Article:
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Orica chief executive Graeme Liebelt says a spray of carcinogenic hexavalent chromium onto Stockton in August should not be considered “serious”.
In the company’s submission to the upper house inquiry into Orica, Liebelt said he agreed with a WorkCover analysis that downplayed the initial leak’s danger.
But yesterday details emerged at the inquiry suggesting the level of chemicals sprayed over Stockton was higher than first thought.
According to the Newcastle Herald initial reports suggested the figure levelled at around 10 kilograms, but that has since been revised to 10-20 kilograms.
Senior staff at the plant admitted yesterday they had “lost control” of the plant on the night of the initial leak on August 8.
They said deviations from normal operating procedures had combined with other factors to “overwhelm” the Kooragang plant’s containment system.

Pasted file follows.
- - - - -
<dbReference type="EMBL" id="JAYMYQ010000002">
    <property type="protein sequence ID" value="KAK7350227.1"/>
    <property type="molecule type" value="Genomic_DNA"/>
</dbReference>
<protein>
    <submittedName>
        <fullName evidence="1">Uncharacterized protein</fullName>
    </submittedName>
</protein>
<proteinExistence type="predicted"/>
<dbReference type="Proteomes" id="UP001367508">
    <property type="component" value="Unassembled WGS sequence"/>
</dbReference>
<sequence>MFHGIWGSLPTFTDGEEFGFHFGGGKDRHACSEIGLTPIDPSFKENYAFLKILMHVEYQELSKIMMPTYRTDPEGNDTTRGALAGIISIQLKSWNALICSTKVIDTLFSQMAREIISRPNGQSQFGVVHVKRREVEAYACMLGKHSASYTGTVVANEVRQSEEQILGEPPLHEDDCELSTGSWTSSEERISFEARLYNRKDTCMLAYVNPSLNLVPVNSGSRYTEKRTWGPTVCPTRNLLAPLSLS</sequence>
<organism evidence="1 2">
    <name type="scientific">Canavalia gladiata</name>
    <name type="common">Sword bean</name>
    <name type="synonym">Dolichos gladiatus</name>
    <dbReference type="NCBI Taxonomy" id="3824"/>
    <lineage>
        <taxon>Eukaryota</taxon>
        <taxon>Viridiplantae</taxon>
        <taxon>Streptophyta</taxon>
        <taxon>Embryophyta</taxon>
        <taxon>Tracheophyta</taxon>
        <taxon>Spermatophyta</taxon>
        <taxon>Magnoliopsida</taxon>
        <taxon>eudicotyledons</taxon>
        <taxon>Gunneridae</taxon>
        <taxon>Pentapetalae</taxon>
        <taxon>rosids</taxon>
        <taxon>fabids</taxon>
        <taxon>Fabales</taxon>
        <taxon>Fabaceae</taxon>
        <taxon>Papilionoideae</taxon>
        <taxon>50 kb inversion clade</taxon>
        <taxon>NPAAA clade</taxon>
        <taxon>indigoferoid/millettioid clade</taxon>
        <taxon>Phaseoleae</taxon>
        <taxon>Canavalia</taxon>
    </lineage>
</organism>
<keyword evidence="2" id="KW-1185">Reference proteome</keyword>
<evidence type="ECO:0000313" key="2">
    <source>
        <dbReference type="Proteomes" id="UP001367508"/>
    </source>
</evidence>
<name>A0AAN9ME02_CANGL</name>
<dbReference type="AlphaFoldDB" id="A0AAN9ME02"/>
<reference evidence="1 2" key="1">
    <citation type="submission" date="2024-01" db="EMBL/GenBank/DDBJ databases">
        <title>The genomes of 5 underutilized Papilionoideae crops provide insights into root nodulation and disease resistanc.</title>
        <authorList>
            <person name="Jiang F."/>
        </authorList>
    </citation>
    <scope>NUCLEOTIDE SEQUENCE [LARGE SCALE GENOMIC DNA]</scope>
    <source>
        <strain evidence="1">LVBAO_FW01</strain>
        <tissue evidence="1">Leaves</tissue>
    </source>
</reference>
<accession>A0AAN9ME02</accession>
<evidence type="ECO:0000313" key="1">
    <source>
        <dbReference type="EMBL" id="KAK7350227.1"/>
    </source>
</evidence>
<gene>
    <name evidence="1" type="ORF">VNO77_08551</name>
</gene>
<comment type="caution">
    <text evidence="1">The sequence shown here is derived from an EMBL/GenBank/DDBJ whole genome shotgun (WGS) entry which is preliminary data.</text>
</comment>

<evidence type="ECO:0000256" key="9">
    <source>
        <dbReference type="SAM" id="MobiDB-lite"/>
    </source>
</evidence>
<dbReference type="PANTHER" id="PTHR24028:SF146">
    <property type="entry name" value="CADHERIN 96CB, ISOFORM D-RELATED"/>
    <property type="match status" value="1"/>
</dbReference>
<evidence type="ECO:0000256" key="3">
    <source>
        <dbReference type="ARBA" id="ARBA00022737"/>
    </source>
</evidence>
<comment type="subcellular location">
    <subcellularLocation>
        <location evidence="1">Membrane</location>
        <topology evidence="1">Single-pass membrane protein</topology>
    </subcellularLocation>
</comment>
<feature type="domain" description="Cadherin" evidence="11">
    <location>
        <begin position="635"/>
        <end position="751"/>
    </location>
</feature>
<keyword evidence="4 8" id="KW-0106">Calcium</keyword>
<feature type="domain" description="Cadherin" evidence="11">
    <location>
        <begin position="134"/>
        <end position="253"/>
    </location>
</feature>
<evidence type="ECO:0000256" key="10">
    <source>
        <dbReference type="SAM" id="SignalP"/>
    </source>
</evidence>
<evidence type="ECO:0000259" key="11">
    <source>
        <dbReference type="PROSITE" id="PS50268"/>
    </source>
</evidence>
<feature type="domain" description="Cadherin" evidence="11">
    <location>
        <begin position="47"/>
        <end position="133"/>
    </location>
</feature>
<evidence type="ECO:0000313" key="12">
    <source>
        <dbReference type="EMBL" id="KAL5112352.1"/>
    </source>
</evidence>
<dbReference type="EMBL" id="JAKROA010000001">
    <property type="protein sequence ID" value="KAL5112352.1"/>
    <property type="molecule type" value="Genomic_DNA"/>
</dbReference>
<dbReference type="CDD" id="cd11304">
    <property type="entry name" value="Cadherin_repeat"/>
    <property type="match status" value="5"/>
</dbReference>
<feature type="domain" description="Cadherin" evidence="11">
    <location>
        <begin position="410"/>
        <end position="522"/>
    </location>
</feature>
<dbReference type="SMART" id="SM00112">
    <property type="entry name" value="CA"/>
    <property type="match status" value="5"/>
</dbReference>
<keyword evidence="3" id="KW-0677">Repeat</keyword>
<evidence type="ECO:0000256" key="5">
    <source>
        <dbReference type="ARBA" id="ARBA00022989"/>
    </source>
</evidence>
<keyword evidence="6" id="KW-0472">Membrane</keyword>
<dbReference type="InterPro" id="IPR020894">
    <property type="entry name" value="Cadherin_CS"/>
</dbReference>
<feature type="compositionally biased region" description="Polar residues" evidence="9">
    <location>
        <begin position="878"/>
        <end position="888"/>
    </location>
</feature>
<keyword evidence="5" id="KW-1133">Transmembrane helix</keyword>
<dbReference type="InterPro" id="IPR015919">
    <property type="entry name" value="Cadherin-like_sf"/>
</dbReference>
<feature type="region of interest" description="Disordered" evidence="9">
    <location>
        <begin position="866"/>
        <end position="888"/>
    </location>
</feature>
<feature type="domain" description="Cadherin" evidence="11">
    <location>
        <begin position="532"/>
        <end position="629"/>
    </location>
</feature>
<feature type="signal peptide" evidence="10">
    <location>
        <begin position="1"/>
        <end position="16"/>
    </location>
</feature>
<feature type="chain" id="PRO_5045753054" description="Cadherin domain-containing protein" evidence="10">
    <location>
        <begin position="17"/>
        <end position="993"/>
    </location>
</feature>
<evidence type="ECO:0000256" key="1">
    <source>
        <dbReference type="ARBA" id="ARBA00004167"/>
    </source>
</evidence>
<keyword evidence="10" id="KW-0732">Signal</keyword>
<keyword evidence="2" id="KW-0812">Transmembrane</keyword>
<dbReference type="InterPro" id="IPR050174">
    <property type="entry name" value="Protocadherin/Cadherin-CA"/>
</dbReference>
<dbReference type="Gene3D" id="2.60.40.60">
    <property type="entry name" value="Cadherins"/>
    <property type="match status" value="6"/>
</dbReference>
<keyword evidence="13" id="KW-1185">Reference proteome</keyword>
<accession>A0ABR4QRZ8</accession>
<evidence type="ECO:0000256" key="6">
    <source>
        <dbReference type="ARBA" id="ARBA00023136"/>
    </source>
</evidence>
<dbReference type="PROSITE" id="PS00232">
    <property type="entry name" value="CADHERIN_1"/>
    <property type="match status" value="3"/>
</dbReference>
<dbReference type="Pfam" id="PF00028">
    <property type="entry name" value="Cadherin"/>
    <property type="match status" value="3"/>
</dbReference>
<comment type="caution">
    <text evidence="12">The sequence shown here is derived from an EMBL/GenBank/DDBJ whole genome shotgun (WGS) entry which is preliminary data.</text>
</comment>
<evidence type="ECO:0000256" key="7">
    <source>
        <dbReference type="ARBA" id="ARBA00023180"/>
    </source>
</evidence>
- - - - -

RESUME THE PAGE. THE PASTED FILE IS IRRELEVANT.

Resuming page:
Kooragang Island site manager Stuart Newman told the inquiry he had been “overwhelmed” by the amount of toxic chemicals that had leaked.
Newman said he initially believed the spray had been contained to the Orica site until a Stockton resident phoned the next morning to report yellow spots on their car.
But in better news for the company, Orica yesterday advised that a separate leak last week had been smaller than first thought.
The company said it was initially thought up to 900 kilograms of ammonia vapour had escaped, but this figure has been slashed to around 170 kg.
Nevertheless local residents have reiterated calls for the company to close the plant, and Liebelt this week did not rule out the possibility of the company shedding workers.
Leibelt is due to give evidence at the inquiry tomorrow.